Although Brazil made gains in public health, poverty reduction and human capital over the years, COVID-19 has sent the country backward. As of December 23, 2021, Brazil ranked third in the world for COVID-19 cases after the United States and India. It had more than 22 million cases and more than 620,000 deaths. The inspiring NGO the Dara Institute has committed to supporting vulnerable Brazilians since 1991 and continues to do so even amid COVID-19. Here is some information about how the Dara Institute is promoting health and human development in Brazil.
The Consequences of COVID-19 on Education and Poverty in Brazil
Due to COVID-19, Brazil had one of the longest public school closures of any Latin American or Caribbean country, consequently increasing learning poverty rates from 48% to 70% and disproportionately impacting the impoverished in comparison to other socioeconomic groups. In essence, this means that the impact of the pandemic may “reverse a decade-long steady improvement in the Human Capital Index.”
The level of extreme poverty in Brazil rose from 6.1% in 2019 to 9.6% in 2021 as a consequence of pandemic-induced job losses, reduced working hours and salary cuts. However, the Dara Institute is working to reverse these trends by fighting poverty and promoting health and human development in Brazil.
The Dara Institute
The Dara Institute is a nonprofit organization that began in 1991 and has headquarters in Rio de Janeiro, Brazil. The Institute provides direct aid to vulnerable households while disseminating information about health and income-creating opportunities as well as working to influence public policy and mobilizing society to take action. Through an integrated approach to combating poverty, the NGO aims to “promote health and human development” among the country’s most destitute citizens.
Dara Institute’s leaders believe that poverty has many aspects and that helping at-risk families is only possible when humanitarian organizations provide support that addresses the many areas of life — “health, housing, income, citizenship and education” — simultaneously. This inclusive methodology in the form of the PAF – Family Action Plan ensures that Dara Institute follows a holistic approach in assisting citizens. The work of Dara contributes to the 17 Sustainable Development Goals (SDGs), including ending global poverty.
The Family Action Plan
Founded in 1991 by Dr. Vera Cordeiro from Lagoa Hospital in Rio de Janeiro, Dara Institute’s team aimed to develop a social technology based on the specific needs of each family — the Family Action Plan. Through the plan, needy Brazilians are given ideas for income generation and help with housing along with assistance in remaining healthy through the pandemic and keeping children in school.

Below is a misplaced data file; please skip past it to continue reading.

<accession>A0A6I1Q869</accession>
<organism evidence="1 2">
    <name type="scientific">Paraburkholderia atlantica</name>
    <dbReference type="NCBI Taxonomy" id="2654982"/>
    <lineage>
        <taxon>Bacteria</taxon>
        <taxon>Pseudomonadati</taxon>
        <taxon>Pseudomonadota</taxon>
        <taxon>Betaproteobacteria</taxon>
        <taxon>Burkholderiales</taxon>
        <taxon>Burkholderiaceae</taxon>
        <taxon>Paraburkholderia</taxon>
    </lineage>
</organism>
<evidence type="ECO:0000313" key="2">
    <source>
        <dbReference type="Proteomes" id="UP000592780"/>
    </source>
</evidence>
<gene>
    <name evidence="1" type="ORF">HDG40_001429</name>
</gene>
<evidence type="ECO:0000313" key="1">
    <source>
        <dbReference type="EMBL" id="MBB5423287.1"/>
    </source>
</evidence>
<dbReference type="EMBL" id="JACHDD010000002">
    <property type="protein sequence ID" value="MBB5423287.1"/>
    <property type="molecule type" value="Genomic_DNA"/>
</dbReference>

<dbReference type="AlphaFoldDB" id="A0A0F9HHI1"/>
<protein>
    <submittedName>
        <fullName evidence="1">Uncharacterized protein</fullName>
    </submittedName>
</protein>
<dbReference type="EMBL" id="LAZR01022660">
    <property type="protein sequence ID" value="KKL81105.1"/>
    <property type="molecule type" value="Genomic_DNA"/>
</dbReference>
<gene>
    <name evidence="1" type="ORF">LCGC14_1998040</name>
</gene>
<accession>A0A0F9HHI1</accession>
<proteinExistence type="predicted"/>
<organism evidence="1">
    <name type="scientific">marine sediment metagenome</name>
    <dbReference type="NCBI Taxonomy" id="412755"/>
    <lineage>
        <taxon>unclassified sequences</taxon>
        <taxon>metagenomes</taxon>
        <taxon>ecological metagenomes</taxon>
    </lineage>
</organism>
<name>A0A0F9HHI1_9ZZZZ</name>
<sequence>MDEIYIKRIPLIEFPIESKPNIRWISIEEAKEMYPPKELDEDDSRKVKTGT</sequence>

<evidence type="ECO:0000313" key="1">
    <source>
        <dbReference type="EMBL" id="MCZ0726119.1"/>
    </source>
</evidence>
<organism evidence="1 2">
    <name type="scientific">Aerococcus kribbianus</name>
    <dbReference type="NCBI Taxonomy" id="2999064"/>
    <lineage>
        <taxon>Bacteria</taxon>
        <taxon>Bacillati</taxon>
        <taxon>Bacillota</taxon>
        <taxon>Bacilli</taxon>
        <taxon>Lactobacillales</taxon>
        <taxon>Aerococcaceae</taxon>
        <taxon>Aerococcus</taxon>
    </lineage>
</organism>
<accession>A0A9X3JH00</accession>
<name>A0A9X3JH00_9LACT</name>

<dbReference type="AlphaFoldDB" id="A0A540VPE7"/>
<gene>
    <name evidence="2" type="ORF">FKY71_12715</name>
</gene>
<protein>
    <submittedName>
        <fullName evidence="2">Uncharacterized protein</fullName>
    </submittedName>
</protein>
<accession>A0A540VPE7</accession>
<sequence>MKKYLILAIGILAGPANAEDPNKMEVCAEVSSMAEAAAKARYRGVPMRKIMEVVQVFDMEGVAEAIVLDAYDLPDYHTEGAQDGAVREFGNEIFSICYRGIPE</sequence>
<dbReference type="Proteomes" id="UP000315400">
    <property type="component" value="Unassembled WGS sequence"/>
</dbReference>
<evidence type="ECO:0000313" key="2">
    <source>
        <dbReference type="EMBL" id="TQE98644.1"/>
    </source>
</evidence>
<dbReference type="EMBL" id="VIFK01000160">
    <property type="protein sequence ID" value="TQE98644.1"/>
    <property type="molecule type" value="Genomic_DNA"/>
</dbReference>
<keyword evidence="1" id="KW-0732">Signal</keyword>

Dara Institute’s medical team helps families by referring members for treatment as well as making sure children’s immunizations are up-to-date. The organization also donates medical equipment and medicines that the Unified Health System in Brazil does not provide. With food shortages and job losses expanding exponentially during the pandemic, the Institute provides a monthly food voucher to help lower-income families bridge the gap between their earnings and their needs.
Through a network of partnerships and more than 1,600 volunteers, the NGO has impacted the lives of more than 75,000 vulnerable people, thereby promoting health and human development in Brazil. Finding strength in numbers, families that receive support from the Institute’s programs opted to create their own community support groups. Many of Dara’s partner organizations offer professional training to those in the Family Action Plan program. Furthermore, volunteers have taken the Institute’s social technology to four continents to assist thousands of people in other countries. Because of its success in fighting poverty and enhancing family health, in 2018, NGO Advisor ranked Dara Institute 18th out of “500 top NGOs in the world.” Today, Dara Institute continues to fight against poverty, disease and the devastation of the pandemic by promoting health and human development in Brazil.
– Sarah Betuel